Sens. Warren, Baldwin ask for investigation of work requirements at rehab facilities

Sens. Warren, Baldwin ask for investigation of work requirements at rehab facilities
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U.S. Sens. Elizabeth Warren (D-MA) and Tammy Baldwin (D-WI) want the General Accounting Office (GAO) to investigate mandatory work requirements at drug and alcohol treatment facilities that receive federal funding.

Following a recent report by the Center for Investigative Journalism that found that individuals at some drug and alcohol rehab facilities are required to work without pay as part of their treatment program, Warner, a member of the Health, Education, Labor, and Pensions (HELP) Committee, and Baldwin, Ranking Member of the Subcommittee on Employment and Workplace Safety, are asking the GAO to look into whether or not the practices violate federal law.

“Requiring individuals to work without compensation is a violation of the Fair Labor Standards Act (FLSA), which establishes standards for labor protections including minimum wage and overtime pay,” the senators wrote.

In the investigation, reporters found rehab facilities would contract those in the programs out as labor for private companies and corporations. While those in the programs receive no compensation for their time, the rehab facilities are paid for the labor they provide.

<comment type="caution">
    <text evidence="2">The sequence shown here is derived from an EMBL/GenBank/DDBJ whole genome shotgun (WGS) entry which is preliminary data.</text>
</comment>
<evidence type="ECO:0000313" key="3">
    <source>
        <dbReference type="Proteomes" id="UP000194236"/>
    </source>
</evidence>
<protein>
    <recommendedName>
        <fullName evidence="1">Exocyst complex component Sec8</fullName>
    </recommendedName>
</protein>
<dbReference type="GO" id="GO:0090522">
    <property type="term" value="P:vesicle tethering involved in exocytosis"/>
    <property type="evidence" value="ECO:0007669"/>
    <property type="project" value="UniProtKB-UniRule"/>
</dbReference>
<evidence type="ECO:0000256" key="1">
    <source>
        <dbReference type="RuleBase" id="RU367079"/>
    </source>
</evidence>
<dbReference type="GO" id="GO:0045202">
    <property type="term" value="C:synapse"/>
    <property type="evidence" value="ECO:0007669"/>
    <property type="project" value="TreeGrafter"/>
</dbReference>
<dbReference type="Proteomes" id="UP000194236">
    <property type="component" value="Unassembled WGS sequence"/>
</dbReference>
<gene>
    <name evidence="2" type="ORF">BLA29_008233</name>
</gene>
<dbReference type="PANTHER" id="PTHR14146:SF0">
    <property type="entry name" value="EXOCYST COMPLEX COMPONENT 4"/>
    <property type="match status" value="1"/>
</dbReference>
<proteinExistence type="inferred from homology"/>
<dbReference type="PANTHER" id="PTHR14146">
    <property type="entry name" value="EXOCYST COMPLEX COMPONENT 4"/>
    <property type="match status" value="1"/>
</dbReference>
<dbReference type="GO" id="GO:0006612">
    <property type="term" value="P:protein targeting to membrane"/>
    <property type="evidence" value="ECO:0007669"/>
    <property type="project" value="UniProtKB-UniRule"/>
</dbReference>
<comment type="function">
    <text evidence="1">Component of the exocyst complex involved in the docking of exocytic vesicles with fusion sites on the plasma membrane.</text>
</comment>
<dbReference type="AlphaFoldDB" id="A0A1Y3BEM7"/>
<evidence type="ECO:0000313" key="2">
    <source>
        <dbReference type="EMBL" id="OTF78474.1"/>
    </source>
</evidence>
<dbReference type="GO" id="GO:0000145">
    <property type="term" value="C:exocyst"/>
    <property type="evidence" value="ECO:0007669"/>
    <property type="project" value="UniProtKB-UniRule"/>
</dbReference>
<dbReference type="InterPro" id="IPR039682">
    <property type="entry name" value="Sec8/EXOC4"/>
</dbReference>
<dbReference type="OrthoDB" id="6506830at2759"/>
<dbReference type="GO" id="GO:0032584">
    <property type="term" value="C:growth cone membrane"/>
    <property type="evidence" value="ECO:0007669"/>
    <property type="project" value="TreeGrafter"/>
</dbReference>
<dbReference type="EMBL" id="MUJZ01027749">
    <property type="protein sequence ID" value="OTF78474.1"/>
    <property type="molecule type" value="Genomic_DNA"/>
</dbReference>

The practice creates a “huge, unpaid shadow workforce,” according to the investigation.

“Individuals struggling with substance use disorder who attend rehabilitation programs should never be subjected to predatory conditions that threaten their recovery and violate their rights under the law,” the report said.

The senators also wrote that there seems to be little to no evidence that these work programs successfully treat drug and alcohol issues. According to Substance Abuse and Mental Health Services Administration (SAMHSA) guidance, the senators wrote, “few studies have addressed the effectiveness of vocational services in substance abuse treatment settings,” adding that programs investigated through those existing studies “did not demonstrate much long-term effect and did not decrease substance use.”

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